Forward progress? NFL sides still talking
NFL owners and players met in the Boston area Wednesday in the latest attempt to work out a new collective bargaining agreement, a person with knowledge of the talks told The Associated Press.
Commissioner Roger Goodell and members of his labor committee resumed negotiations with players’ association chief DeMaurice Smith and several players on Wednesday. A day earlier, NFL owners were briefed on recent progress about a new CBA.
The person spoke on condition of anonymity because the negotiations are confidential.
One NFL player told the AP that the NFLPA told him progress is being made “but there’s still maybe two weeks to go” before a settlement is likely. The player also spoke on condition of anonymity because he is not authorized to speak for the players association.
The main topic of discussion is the breakdown of total revenues. One person told the AP on Tuesday that the players’ share would approach the 50 percent the NFLPA has said it has received throughout the last decade. But the expense credits—about $1 billion last year—that the league takes off the top would disappear.
Also, there would no longer be “designated revenues” from which the players would share, the person said. Instead, the players would share from the entire pie, which they project will grow significantly over the course of the new CBA, which is expected to run anywhere from six to 10 years. So if they are taking 48 percent or more of a much higher revenue stream—without the initial NFL deduction for operating expenses—the players still would receive far more money than they got under the previous agreement.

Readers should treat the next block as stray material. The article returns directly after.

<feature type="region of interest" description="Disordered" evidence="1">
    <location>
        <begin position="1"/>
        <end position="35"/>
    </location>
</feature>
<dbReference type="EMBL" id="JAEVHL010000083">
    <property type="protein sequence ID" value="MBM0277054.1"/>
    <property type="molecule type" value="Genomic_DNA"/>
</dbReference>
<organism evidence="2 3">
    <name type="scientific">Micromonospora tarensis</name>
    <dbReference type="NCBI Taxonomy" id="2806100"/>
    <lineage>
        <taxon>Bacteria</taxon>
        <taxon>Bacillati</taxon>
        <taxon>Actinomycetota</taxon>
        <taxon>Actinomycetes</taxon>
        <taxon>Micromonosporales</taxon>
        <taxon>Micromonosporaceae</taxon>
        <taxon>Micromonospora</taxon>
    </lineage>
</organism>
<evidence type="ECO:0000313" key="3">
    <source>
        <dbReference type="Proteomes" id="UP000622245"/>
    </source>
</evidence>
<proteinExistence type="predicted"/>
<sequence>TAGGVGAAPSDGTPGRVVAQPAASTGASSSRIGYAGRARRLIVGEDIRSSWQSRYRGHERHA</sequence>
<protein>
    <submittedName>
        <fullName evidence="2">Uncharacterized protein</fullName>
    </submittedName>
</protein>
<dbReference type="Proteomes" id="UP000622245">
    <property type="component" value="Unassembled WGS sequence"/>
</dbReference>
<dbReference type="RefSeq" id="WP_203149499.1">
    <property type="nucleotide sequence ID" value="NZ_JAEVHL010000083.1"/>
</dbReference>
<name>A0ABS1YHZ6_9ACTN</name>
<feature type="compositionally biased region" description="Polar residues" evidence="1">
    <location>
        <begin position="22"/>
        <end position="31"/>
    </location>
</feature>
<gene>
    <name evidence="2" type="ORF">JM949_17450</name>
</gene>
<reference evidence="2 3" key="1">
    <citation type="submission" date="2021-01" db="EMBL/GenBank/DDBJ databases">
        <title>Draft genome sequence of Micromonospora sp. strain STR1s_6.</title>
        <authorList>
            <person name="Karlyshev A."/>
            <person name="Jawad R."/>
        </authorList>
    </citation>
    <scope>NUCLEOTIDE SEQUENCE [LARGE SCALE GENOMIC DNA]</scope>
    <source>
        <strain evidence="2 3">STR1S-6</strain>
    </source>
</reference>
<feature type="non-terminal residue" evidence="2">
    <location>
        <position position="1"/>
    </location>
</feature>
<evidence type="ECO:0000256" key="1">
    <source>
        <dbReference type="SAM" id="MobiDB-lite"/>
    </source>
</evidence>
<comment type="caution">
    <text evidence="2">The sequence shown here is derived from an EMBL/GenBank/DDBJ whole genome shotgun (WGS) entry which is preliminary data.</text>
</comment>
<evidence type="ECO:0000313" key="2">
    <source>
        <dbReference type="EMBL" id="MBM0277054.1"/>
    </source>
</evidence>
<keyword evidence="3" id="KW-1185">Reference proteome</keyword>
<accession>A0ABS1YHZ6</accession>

A salary floor keeping teams within 90 percent of the cap also would be included. The players have been concerned that some teams whose revenue streams don’t match up with the richer clubs would try to hold down salary spending, but the proposal would require the full salary cap spending to be in cash.
Both sides remained optimistic about reaching an agreement after owners were briefed on many details of a new CBA, and they did not carry their Chicago meeting into a second day.
“There’s a lot of work to be done,” Indianapolis Colts owner Jim Irsay said at those meetings. “It can be done, it’s something we have to keep working at. Every day closer hopefully, that’s the goal.”
The owners’ lockout of the players began March 12. Training camps are scheduled to open in late July.
, and the Baltimore Ravens on Wednesday became the first team to change its preseason plans. The Ravens will train at their facility near Baltimore rather than at McDaniel College in Winchester, Md.
The owners spent five hours Tuesday listening to updates on various CBA issues. Afterward, the league’s chief negotiator Jeff Pash said “we’re eager to accelerate the pace of the negotiations.”
Goodell said ownership is “united and determined to reach an agreement and have a full 2011 season. The ownership has a better understanding of the framework (of a new CBA).”
Several owners were expected to have objections to some of the proposals. Goodell was asked if there was a consensus among owners, to which he replied that “is a little deceiving because we don’t have an agreement” with the players.
Both sides sound eager to find common ground rather than return to court. A U.S. Circuit Court of Appeals is considering the league’s appeal of a lower-court injunction that originally blocked the lockout. That injunction is on hold, and a ruling could come anytime.
Instead, the owners and players have ramped up their talks, and the meetings in New England are the fourth over the last four weeks. They also met near Chicago, in the New York area and on the Maryland shore.
“You always have incentive,” Irsay said of getting a deal done sooner rather than later. “I remember ‘87, ‘82. You always have incentive … but it’s a process, and you have to let the process work and keep working through it. But I know it’s better when you have labor peace on both sides.”